Last Update: 30 July 2017.
An ongoing archaeological excavation in Iceland has excitingly revealed two (possibly three) boat graves and several regular graves from the Viking Age. Results so far: a man was buried with his dog, sword and spears in one boat, the other boat includes human remains and the shield. In one of the others graves, a woman has been found.
Icelandic archaeologists struck gold last week. They were trying to save cultural heritage from erosion by the sea. Their excavations are taking place right on the Atlantic shore in Eyjafjörður, Iceland.
About a decade ago, a boat grave was discovered near Kumlholt. This week three Viking Age boat graves were found to the north near Dysnes. And that’s by only scraping away the first layer of dirt in the ground. So, the story is still developing.
June 13, Start excavation led by Hildur Gestsdóttir.
June 14, The Iceland Magazine reports about a boat grave of a man with his dog and a sword. Few swords have been found in Icelandic graves. It is the mark of rich man’s or chieftains grave. The grave is already partly lost to the sea.
June 15, The Iceland Magazine reports about a second, undisturbed boat grave. It also confirms two more graves at the site. Both boat burials date back to the ninth and tenth centuries.
In a second update the same day, it reports of a possible third, undisturbed boat grave. For three wooden nails it isn’t clear if they are from the boat or another object.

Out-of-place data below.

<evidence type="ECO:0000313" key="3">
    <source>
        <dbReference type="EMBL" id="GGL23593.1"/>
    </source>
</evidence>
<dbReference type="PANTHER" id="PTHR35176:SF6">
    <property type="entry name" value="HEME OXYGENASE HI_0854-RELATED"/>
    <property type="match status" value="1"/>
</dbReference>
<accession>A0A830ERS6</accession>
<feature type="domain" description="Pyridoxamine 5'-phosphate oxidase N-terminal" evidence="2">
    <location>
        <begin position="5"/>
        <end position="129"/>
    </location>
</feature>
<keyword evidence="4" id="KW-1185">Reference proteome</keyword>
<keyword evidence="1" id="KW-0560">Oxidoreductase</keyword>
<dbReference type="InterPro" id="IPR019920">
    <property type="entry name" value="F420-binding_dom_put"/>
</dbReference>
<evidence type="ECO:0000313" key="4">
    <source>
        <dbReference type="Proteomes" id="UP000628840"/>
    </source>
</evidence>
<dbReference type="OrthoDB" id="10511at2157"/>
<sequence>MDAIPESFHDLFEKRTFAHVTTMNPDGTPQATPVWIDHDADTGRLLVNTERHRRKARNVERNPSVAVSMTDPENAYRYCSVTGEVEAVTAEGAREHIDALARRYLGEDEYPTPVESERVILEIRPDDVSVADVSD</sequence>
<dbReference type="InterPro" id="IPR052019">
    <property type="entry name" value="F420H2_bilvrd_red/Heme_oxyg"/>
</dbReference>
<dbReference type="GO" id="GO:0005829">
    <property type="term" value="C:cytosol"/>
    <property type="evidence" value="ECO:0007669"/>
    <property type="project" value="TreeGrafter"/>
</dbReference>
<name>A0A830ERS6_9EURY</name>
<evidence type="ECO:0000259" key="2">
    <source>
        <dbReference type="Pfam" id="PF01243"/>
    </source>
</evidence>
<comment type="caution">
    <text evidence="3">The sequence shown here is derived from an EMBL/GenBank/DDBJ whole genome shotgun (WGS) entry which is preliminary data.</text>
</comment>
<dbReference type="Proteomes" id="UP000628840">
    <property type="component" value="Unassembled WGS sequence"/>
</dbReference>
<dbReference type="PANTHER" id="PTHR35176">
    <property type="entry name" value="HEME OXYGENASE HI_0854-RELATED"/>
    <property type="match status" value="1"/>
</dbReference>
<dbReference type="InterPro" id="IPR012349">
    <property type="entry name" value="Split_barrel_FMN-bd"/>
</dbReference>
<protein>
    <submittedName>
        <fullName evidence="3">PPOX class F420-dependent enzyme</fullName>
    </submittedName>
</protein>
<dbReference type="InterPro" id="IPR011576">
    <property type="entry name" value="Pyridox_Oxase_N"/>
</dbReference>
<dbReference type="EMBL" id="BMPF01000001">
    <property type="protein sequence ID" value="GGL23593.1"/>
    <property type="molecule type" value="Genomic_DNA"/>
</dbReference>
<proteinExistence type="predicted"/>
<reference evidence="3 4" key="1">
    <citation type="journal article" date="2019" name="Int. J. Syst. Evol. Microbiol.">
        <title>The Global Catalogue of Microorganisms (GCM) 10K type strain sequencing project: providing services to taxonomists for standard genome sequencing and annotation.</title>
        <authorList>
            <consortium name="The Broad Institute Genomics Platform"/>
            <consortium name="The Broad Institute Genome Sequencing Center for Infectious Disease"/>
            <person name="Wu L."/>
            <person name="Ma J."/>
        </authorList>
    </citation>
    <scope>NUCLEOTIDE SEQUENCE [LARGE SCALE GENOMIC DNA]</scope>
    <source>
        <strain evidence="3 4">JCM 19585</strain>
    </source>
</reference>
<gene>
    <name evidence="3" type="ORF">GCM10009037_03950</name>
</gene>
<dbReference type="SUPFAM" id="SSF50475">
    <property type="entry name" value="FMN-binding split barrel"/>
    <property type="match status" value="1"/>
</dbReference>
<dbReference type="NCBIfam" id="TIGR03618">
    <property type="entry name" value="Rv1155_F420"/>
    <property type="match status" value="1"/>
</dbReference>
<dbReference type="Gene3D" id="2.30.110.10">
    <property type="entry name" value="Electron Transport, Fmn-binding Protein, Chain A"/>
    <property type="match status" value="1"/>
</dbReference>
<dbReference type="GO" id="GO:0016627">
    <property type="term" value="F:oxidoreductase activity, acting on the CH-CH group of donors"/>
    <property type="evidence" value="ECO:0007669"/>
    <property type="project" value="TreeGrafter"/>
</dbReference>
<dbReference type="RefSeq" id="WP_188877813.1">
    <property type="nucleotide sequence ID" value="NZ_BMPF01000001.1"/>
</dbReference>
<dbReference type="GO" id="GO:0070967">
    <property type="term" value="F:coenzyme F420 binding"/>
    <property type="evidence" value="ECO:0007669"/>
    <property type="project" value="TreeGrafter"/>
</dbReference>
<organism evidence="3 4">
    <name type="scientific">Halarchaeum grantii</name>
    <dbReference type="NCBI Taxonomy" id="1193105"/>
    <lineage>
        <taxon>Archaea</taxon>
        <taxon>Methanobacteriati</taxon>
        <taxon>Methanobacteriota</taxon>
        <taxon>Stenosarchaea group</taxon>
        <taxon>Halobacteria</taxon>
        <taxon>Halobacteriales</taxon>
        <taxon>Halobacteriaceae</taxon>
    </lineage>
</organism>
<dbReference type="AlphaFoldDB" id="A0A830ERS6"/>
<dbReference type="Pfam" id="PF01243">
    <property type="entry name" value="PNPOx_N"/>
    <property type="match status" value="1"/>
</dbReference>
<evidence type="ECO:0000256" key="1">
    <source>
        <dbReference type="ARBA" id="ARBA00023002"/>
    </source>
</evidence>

June 17, The Iceland Monitor publishes the video that shows the sword lifted from the grave.
June 20, The team reports that excavation on the first boat grave has started. #Kumlaleit
June 23, The Iceland Magazine reveals the yield of the second boat grave: a shield, further human bones and two spear points.
June 27, The RÚV reports that one of the other graves contain the remains of a woman. Check the link for another video.
July 7, The Icelandic Magazine reports two out of six burials are fully excavated and a third is nearly done, too. The graves are relatively large in size. Two have uncovered what seem to be chieftains graves. Two swords, three spears, and three shields, among other things such as pearls… See more photos on the site of Visir.
July 10, Via #kumlaleit or #dysnes the team of archaeologists show a photo of horse’s teeth and a bit.
July 30, The excavation has been wrapped up and that also concludes this timeline. Time for research has begun! The one of the most beautiful pictures taken of the excavation: Excavation July 2017. Photo Hildur Gestsdóttir.